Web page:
By JOVI LOO LEK YANG
It is exciting to hear that Singapore’s first large-scale electric car-renting service will start in December (“Electric car-sharing services to hit roads in December”; Sept 27).
Successfully implemented, this initiative could bring us one-step closer to our vision of a “car-lite” nation, as outlined in the Sustainable Singapore Blueprint.
However, I foresee two challenges that the operator, BlueSG, needs to overcome to encourage widespread adoption of its service.
The first difficulty would be the competition against ride-sharing platforms such as Grab. Just a few months back, Grab announced that it had raised US$2 billion (S$2.72 billion) from Japan’s SoftBank Group and China’s top ride-hailing firm, Didi Chuxing, and these will go towards improving infrastructure, as well as its payment platform.
At the consumer level, we can expect ride-sharing services to be cheaper and more convenient.
In order to compete and appeal to the market, the service offered by BlueSG must be affordable. To reduce the cost for individual consumers, the company can take the cue from ride-hailing companies to offer a carpooling option.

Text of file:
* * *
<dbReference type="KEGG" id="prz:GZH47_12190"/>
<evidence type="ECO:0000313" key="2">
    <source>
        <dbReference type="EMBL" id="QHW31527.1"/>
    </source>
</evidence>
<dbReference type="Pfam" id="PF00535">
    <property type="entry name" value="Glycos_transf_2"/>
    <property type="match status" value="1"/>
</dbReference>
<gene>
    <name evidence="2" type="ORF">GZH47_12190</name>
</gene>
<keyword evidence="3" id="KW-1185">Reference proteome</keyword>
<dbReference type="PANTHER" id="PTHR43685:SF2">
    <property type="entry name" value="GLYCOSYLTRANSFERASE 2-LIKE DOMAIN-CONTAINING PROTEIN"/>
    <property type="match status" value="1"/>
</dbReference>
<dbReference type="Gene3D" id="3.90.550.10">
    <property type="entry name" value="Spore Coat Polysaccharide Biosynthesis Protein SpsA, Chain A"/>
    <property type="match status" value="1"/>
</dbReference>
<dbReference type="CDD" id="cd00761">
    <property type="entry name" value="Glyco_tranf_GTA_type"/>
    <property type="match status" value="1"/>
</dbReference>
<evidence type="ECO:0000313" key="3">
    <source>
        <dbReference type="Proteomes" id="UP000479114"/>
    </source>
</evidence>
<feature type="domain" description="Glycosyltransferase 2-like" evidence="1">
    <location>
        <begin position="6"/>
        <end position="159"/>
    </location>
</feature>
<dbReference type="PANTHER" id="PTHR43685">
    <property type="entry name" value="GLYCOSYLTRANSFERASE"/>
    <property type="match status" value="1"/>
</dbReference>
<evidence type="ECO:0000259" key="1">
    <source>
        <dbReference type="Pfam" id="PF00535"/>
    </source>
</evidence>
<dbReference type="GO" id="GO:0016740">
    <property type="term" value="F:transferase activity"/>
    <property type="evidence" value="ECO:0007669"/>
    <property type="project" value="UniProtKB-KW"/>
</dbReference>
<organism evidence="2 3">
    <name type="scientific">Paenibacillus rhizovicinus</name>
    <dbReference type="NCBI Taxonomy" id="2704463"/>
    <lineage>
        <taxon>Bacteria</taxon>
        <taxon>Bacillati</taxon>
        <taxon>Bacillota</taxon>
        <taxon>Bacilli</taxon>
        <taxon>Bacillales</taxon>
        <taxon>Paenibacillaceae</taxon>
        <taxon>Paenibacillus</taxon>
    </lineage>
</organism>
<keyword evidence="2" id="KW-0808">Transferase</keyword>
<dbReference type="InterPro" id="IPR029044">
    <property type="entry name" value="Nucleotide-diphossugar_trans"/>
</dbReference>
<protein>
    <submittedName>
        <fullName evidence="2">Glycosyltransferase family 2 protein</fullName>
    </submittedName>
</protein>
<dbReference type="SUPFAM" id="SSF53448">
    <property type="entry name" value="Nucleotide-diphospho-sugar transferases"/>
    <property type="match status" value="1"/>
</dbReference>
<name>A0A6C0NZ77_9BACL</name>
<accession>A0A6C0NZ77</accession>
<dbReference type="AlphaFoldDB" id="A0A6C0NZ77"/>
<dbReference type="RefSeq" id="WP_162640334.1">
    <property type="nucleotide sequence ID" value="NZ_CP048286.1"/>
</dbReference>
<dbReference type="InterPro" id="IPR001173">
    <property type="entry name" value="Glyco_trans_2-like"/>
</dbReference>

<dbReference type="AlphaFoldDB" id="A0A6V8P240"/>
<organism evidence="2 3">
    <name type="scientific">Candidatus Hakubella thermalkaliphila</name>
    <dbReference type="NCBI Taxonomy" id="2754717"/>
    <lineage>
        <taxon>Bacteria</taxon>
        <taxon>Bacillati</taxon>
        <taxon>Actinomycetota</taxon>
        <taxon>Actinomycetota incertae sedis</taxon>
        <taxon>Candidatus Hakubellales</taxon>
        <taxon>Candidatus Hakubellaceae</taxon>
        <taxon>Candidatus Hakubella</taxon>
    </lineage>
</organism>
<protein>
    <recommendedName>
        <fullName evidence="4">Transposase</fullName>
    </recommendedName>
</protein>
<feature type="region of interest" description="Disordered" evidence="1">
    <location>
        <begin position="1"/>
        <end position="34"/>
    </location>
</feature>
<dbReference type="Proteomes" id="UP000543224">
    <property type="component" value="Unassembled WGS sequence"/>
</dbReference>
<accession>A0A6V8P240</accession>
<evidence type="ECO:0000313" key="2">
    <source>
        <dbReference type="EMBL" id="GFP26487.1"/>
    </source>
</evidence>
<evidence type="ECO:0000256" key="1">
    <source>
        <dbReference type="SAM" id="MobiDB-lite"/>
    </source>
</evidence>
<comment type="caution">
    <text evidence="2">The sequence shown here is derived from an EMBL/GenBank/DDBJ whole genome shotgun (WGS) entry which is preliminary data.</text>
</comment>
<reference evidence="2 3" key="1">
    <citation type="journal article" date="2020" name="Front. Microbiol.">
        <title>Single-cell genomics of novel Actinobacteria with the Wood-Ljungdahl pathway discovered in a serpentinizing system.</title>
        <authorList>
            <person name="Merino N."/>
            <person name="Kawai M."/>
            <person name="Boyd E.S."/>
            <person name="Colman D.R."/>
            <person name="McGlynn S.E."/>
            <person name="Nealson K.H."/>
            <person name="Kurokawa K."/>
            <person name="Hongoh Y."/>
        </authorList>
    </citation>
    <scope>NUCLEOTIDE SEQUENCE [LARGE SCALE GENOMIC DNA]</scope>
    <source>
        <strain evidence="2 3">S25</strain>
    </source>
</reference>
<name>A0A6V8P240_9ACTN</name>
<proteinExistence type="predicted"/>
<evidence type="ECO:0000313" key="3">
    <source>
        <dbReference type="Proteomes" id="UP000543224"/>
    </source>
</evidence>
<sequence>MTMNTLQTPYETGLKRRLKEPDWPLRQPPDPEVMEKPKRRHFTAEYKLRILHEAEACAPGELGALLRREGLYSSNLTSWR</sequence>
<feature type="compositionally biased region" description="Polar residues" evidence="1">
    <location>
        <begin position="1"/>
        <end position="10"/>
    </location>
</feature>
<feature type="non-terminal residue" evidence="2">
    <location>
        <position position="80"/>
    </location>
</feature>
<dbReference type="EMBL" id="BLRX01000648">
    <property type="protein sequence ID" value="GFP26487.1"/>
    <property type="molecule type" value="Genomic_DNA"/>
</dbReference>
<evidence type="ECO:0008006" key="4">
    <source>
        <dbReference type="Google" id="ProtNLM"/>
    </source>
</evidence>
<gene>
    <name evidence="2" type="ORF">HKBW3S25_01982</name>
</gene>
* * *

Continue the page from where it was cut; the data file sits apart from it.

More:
This strategy fits in well with the one-way mechanism business model, where pick-up location and return location can be different.
The second challenge is related to the charging stations for electric vehicles across the island.
Unlike traditional vehicles which can refuel in minutes, the time taken to charge an electric car ranges from 30 minutes to eight hours, depending on the type of batteries, vehicle models, and charging infrastructure. Imagine renting an electric car, only to discover to your frustration that it is running low on battery.
The plan is for 1,000 BlueSG cars to hit Singapore’s roads by 2020, in addition to 500 charging stations and 2,000 charging points — 400 of them for non-BlueSG users.
In deploying these stations, it will be important to assess the locations of these charging stations, along with the average time the electric cars may travel before the batteries deplete, the queuing and charging times, and the space alloted for other electric private vehicles tapping the same power at each vicinity.
By JOVI LOO LEK YANG